Civility, Enemies, and Opponents

Jack FriedmanThe big blue Institute for Creation Research logo at the top of the page stood out from all the other colorless, bland papers and letters. What the dickens was Duane Gish, ICR debater extraordinaire, writing about to Jack Friedman (right), NCSE board member and chair of the New York Council for Evolution Education? I didn’t expect to find correspondence between these two opponents in the Friedman Archives at NCSE.

The December 1987 letter began, “Mrs. Sunderland sent me a copy of your letter of November 16 to the family of Luther Sunderland.” Luther Sunderland was a well-known creation science proponent in the 1970s and 1980s, the author of Darwin’s Enigma, and perhaps best known for his surreptitious audio tape and transcript of paleontologist Colin Patterson’s 1981 talk on cladistic systematics at the American Museum of Natural History. From the latter, much hay was made by creationists from out of context quotes to claim that scientists—when they thought they were speaking among friendly fellow scientists—would confess that evolution truly was a scientific house of cards with no solid support. Everyone from the ICR to the Australian creationists to “intelligent design” proponent Phillip Johnson quoted Patterson to “prove” that, for example, there were no transitional fossils (see Eugenie Scott, “Colin Patterson, Cladistics, and Creationists,” NCSE Reports 1992;12(4):14–15).

Luther Sunderland died in 1987. At this writing, I haven’t yet found the letter Jack apparently had written to Sunderland’s widow—a stranger—but I can easily imagine what it would have said. Jack was warm and gentle—and diplomatic—and he would have identified himself as on the other side of the creationist controversy from her husband, but nonetheless expressed his sympathy for her loss.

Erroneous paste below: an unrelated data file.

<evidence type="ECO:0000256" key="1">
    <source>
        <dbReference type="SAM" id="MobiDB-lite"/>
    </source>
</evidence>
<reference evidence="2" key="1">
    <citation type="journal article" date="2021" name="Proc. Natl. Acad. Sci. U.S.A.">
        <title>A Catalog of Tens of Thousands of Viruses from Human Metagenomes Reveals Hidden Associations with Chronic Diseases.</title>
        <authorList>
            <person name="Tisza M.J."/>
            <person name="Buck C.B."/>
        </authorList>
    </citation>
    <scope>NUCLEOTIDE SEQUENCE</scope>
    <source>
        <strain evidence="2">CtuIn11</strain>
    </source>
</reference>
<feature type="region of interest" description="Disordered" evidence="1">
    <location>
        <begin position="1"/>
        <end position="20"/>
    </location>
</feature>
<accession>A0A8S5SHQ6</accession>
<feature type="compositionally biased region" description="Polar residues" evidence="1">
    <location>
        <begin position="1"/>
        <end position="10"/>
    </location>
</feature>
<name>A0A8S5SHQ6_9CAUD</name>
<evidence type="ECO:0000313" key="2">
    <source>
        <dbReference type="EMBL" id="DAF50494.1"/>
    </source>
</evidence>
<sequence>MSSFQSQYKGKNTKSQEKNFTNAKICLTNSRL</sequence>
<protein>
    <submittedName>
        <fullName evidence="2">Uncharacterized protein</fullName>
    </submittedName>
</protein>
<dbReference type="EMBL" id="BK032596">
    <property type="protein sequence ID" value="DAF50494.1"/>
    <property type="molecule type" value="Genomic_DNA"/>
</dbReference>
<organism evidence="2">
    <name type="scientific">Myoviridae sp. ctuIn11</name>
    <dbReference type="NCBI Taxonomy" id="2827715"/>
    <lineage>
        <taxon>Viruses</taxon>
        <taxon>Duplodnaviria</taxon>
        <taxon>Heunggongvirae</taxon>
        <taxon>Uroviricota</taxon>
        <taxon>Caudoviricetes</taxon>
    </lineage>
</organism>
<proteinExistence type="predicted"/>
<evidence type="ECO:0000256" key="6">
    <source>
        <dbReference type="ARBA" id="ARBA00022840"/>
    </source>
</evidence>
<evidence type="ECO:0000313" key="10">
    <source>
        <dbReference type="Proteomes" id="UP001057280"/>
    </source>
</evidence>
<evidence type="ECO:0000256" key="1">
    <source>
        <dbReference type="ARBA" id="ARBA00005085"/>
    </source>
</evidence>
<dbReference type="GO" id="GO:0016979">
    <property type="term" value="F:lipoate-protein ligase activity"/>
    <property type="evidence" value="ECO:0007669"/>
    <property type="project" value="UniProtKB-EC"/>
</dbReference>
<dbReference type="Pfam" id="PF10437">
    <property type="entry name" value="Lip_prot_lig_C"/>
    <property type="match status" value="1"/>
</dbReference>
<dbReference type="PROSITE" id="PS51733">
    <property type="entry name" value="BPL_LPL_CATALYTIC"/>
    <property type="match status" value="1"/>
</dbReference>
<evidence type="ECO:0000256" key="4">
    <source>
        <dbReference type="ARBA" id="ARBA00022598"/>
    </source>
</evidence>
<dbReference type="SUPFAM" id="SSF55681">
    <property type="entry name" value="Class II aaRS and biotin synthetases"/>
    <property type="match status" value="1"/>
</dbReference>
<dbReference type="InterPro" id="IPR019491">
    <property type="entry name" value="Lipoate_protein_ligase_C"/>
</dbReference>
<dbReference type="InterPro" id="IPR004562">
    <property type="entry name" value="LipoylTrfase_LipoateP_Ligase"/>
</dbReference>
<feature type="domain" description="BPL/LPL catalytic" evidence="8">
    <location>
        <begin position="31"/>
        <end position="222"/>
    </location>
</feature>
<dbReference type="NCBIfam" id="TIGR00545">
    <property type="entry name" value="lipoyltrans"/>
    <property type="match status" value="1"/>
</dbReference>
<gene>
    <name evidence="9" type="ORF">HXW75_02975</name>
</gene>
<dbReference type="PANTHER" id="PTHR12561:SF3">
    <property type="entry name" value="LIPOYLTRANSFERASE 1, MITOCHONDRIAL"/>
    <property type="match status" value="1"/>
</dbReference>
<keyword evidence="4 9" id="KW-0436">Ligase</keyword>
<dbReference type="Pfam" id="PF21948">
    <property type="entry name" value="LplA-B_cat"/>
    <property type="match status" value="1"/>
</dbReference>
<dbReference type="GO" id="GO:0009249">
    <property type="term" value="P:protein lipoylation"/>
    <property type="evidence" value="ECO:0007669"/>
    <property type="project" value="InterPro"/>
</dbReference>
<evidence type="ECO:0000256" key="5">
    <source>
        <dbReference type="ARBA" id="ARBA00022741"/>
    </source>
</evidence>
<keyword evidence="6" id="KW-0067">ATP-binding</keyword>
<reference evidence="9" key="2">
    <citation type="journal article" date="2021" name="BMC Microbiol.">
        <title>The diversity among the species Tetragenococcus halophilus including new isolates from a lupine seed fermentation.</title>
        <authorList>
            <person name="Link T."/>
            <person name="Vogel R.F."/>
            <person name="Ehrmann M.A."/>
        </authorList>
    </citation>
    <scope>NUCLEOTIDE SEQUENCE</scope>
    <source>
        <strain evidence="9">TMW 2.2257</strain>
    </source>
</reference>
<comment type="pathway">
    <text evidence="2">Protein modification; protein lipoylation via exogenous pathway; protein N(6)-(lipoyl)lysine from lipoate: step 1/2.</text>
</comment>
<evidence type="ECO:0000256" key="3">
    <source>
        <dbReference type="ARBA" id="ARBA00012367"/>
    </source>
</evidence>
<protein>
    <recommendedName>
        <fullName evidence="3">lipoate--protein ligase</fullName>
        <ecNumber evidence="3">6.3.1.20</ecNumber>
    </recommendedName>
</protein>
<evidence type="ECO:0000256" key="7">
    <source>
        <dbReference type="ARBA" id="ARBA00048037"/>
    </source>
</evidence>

Gish went on to write, “It is my hope that all of our deliberations and debate on the subject of origins can be carried out in such a spirit. We may agree to disagree, but we can always respect one another and admire those good qualities that we see in each other.”

Finding the letter got me thinking about the general lack of civility in the creationism/evolution controversy today. Believe me, thirty or so years ago partisans felt just as strongly about the correctness of their views as anyone writing on blogs today. What is different now? The Internet, which makes it easy to insult at a distance, rather than face to face, removes some inhibitions. That’s certainly part of it. And being able to make anonymous comments online definitely seems to have a negative effect on civility. But I wonder whether in our current age we haven’t forgotten a deeper truth about our common humanity. It’s easy to empathize with those like us; it’s more difficult to recognize ourselves in those with whom we disagree.

Creationists and climate change deniers are our opponents, not our enemies. We and they ultimately are in the business of trying to persuade people towards our point of view—and occasionally, trying to persuade someone from the other side. Whomever we are trying to persuade, that person on the other side of the conversation—digital or actual—is someone much like us. To use a favorite creationist phrase, we both have strengths and weaknesses, and we also have same suite of feelings and emotions. As humans, we are more alike than different. Jack certainly thought of Luther Sunderland as an opponent, and vigorously opposed his efforts to get creationism into the New York Regents Exam and other deeds attacking evolution education. Yet Jack simultaneously viewed Sunderland as a fellow human being with a family that loved and missed him after he died, hence his impulse to write a sympathy letter. It speaks well of Jack.

Similarly, when NCSE board member and fierce creationist opponent Bob Schadewald learned that young Earth creationist Kurt Wise had lost his library in a fire, he packed up many boxes of duplicates from his own library and sent them to Wise to replace the lost ones. After all, creationists and creationist fighters have a lot of the same books! Like any bibliophile, Bob could imagine the pain of losing hundreds of books—regardless of which books you thought got it right.

Gish’s letter in response also speaks well of Gish, to acknowledge a strong opponent’s humanity in the way he did. We’re opponents, not enemies. Good to be reminded of that from time to time, especially when our current modes of communication make it so easy to be uncivil.

NCSE Former Executive Director Eugenie Scott
Short Bio

Eugenie Scott is the former Executive Director of NCSE